Downhill Racer

Downhill Racer 1969 
Downhill Racer (1969) is one of the best movies about sports – about winning and the mystique of sport. “What does winning really mean?” was what Robert Redford, one of the producers and the one who brought director Michael Ritchie and screenwriter James Salter together, wanted the movie to be about. Why don’t they make more movies on this subject? What makes it so good is that it feels real, in part due to the fine camera work (giving you a skier’s eye view of skiing down a slope – no special effects involved, which only makes it even more authentic), in part due to the semi-documentaristic approach, and in part due to the main character, David Chappellet, beautifully and understatedly played by Redford. He is a member of the US skiing team and what I love about the character is that he is presented unidimensional, from the angle of a driven, self-centered professional sportsman, without insisting on his private life, or any personal drama or feelings. Skiing and winning are all that matter to him, and I think this is true with all champions. “I’ll be famous, I’ll be a champion”, he tells his father, that’s all he is interested in, dismissing any interest even in the financial side. He is a loner, unworldly and ignorant, not very good at socializing, communicating or feeling anything for anybody too deeply. He disregards rules and shows no humility. He is arrogant because he knows he is the best, and ruthlessly and single-mindedly pursues the goal of winning the Olympic gold medal. In another beautiful performance is Gene Hackman as the team coach.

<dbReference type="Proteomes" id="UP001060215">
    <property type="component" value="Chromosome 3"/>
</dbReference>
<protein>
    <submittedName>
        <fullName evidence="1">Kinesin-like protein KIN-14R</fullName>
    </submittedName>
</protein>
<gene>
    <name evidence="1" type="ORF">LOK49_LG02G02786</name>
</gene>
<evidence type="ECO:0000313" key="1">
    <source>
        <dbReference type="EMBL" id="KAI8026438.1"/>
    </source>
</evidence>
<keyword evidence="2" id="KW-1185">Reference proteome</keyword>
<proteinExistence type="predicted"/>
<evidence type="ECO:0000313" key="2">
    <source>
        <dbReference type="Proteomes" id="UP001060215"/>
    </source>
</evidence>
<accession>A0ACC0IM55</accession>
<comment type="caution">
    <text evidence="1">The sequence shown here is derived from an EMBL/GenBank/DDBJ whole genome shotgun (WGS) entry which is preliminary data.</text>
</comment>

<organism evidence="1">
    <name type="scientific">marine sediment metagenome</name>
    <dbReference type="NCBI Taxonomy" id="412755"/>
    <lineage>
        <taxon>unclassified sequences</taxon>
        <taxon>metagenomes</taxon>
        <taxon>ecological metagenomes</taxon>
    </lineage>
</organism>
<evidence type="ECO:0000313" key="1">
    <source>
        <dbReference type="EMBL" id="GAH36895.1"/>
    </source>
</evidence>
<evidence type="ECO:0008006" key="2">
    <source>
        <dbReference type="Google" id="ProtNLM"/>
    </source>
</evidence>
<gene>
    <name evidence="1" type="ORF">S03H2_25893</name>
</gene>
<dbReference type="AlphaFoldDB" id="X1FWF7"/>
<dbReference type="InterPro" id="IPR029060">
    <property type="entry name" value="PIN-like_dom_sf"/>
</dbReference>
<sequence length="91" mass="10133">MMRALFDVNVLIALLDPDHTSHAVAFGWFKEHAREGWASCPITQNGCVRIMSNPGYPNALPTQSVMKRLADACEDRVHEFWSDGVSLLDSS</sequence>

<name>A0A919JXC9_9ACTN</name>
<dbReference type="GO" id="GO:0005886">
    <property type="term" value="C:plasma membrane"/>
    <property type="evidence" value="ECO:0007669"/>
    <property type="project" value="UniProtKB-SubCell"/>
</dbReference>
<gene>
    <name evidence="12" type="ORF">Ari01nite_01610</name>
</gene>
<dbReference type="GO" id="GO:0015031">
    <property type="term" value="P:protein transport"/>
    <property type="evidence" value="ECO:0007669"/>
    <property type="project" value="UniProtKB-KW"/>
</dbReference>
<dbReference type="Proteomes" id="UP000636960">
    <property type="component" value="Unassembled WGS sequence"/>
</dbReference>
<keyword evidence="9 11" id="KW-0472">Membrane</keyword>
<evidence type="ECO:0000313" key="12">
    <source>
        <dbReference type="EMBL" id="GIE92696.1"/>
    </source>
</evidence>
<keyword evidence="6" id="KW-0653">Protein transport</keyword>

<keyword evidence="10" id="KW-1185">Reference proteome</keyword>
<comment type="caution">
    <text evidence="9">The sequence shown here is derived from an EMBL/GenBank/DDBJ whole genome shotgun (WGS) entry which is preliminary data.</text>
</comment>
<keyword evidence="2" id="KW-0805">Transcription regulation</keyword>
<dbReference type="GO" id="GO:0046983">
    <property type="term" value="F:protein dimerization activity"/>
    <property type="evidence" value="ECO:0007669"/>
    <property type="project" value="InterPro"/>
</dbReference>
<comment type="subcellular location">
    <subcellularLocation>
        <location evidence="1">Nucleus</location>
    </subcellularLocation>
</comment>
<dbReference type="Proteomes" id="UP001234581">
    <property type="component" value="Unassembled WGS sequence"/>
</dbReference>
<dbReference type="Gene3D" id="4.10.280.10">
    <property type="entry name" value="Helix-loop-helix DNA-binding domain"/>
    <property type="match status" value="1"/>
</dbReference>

photo: Paramount Pictures


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